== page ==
That’s why the Department of Justice is taking a series of proactive steps to neutralize threats as they emerge.  We are working tirelessly to discover and disrupt terror plots, and to apprehend would-be attackers – including more than two dozen people arrested and charged with supporting terrorist groups like ISIL in just the last three months.  We are partnering with local communities to identify the seeds of homegrown terrorism before they take root, while continuously adapting our strategies as threats materialize, morph, and metastasize.  And we are working through the FBI and with partners in the Intelligence Community to ensure that intelligence is shared appropriately; that threats are identified quickly; and that plots are dismantled permanently – all while protecting American citizens and American values.

We are paying particularly close attention to security threats in cyberspace, including those that take aim at American innovation and imperil the privacy of American consumers.  Alongside the U.S. Secret Service, FBI agents and Justice Department lawyers are investigating and prosecuting the most serious cyber intrusions, and we are constantly on guard against individuals, organized groups, and state actors who might attempt to steal sensitive data or harm our critical infrastructure.  Based on a strategic assessment of the threat landscape, we have restructured our operations to stay nimble as we combat new and shifting cyber-actors, including terrorists and nation-states.  Just last year, we created a new cybersecurity unit within our computer crime and intellectual property section to enhance collaboration on cybersecurity issues across government offices and with the private sector, to help potential targets of cyberattacks prevent data breaches, and to provide timely assistance and support when incidents do occur.  In order to extend and expand these vital public-private collaborations, I’ve been meeting with corporate executives and general counsels around the country to discuss cyber-threats, to share best practices, and to hear from experts in the field.  In recent weeks, I’ve convened cybersecurity roundtables in New Haven, Connecticut, and Houston, Texas, to emphasize the need for law enforcement officials and members of the business community to keep one another informed, to collaborate on comprehensive strategies, and to work together to ensure that Americans remain safe from exploitation and abuse.  Companies are telling us that they see and appreciate the results of our efforts.  I intend to continue that conversation, and these vital efforts, in the coming weeks and months.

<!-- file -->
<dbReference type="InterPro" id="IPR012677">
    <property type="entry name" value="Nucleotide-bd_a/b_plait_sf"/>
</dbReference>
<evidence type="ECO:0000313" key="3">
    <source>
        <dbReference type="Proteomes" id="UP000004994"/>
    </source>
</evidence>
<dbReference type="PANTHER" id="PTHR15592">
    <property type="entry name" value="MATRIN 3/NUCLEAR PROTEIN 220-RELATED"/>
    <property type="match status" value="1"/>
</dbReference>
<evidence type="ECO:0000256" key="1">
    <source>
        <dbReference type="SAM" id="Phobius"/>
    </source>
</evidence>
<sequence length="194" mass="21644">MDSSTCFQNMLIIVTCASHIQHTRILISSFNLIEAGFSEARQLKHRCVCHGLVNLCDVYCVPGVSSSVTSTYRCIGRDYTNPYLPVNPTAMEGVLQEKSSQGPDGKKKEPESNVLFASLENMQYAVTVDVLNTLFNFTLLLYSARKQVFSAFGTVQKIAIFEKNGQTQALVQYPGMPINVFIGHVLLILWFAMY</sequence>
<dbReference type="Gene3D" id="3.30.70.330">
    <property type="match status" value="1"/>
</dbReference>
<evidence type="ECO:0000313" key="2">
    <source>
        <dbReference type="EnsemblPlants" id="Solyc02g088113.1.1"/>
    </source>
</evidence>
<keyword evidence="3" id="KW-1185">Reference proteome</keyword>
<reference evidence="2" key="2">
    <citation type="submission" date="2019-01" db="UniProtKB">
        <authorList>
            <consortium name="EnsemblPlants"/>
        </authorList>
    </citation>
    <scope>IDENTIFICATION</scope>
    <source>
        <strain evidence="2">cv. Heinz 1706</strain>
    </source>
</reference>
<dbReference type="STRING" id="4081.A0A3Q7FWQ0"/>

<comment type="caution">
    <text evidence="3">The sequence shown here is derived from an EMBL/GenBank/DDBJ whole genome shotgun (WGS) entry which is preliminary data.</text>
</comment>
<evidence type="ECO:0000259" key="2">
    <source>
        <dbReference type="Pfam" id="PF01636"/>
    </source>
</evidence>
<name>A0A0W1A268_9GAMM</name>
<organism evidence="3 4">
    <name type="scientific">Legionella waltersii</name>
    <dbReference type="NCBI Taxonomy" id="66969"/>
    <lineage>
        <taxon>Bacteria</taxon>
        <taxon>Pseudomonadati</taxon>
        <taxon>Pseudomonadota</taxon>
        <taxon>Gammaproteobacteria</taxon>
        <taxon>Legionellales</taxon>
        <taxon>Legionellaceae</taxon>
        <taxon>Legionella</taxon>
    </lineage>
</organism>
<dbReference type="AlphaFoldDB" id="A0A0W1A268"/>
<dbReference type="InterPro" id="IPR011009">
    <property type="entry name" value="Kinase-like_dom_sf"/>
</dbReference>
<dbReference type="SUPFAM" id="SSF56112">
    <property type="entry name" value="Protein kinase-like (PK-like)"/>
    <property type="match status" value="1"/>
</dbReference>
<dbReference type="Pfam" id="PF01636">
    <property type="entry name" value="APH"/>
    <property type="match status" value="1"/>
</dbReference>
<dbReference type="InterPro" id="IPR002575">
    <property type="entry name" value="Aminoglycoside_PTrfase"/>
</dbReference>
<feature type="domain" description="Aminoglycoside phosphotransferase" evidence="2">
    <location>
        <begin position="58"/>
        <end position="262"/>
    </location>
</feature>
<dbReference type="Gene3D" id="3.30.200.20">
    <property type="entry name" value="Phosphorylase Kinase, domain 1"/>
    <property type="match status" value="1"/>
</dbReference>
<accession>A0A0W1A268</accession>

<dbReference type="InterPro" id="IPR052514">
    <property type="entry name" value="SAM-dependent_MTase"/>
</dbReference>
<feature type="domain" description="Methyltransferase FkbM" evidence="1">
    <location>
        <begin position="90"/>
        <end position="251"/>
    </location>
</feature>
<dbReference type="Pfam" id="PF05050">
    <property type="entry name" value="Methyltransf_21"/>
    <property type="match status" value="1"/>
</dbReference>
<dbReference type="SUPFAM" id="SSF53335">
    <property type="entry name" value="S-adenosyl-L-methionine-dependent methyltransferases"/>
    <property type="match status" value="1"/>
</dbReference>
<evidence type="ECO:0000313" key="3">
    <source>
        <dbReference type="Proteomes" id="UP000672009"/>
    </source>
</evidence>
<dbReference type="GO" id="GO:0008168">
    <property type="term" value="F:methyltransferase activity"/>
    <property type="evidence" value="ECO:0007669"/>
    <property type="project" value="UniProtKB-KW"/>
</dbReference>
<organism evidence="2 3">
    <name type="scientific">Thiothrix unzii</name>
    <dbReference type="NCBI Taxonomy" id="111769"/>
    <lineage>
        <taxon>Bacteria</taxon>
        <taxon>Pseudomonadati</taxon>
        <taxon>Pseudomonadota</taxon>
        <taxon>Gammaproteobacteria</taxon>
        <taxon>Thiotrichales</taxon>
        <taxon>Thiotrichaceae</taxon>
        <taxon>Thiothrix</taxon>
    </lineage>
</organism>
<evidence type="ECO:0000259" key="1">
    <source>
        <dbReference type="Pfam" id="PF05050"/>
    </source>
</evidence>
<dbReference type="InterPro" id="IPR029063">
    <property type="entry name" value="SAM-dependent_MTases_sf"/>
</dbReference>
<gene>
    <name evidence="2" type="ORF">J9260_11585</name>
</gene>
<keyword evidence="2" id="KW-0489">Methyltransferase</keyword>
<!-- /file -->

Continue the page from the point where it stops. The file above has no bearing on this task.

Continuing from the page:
Of course, even as we enhance the strength of our national defenses, we are also working to defend and empower the most vulnerable among us – and there are few more vulnerable than the men, women, and children who are trapped in the cruel confines of human trafficking.  Winning freedom and justice for the victims of this barbaric crime is a cause that has long been close to my heart.  As United States Attorney in the Eastern District of New York, I took action against abusers in over one hundred child exploitation and child pornography cases, and my office prosecuted brutal international human trafficking rings that sold victims as young as 14 into sexual slavery.  As proud as I am of the cases we did, I am probably most proud of our efforts, in conjunction with other governments, NGOs, and private attorneys devoting hundreds of hours of pro bono time to reunite children of trafficking victims with their mothers.  These were children who had been held in other countries as human collateral to force their mothers to continue to submit to the will of traffickers here in the U.S.  The representation, counsel and commitment of the private bar was invaluable in those efforts. 

As Attorney General, I am intensifying and expanding those efforts.  Just last month, I joined Secretary Tom Perez from the Department of Labor to announce that we would amplify a crucial interagency initiative – known as the Anti-Trafficking Coordination Team Initiative, or ACTeam Initiative – that organizes and enhances the anti-trafficking work being done across the Departments of Justice, Labor, and Homeland Security.  Over the last two years, the Initiative operated in six pilot cities and achieved dramatic results – more than doubling the numbers of cases filed and defendants charged for human trafficking crimes.  We are aiming to build on that momentum and expand on that success by launching the second phase of the initiative in several new districts across the country.  And by prosecuting abuse, combating exploitation, and lifting up those who have been let down, left out, and left behind, we will continue to do our part to aid all those who are in desperate need of assistance, opportunity, and justice.

That work, that focus, and that attention must extend to every city, every town, and every neighborhood – and nowhere is the need for urgent assistance more clear than in communities riven by deeply-rooted discord between law enforcement officials and the people they serve and protect.  In recent months, a series of tragedies across the country has reminded us that breakdowns in these relationships can have devastating consequences, and has awakened this nation to longstanding issues that we have a civic responsibility to understand, and a moral obligation to address.  As someone who has spent a career in law enforcement, I have always had the greatest respect and admiration for devoted officers and agents who are willing to put their lives on the line to protect the communities we love and serve.  As the chief law enforcement officer of this great nation, I am honored to stand with them.  But I also recognize that, in such a diverse nation with such a complex racial history, we must do more to ensure that interactions between officers and communities of color are positive and productive – governed by support, and not suspicion.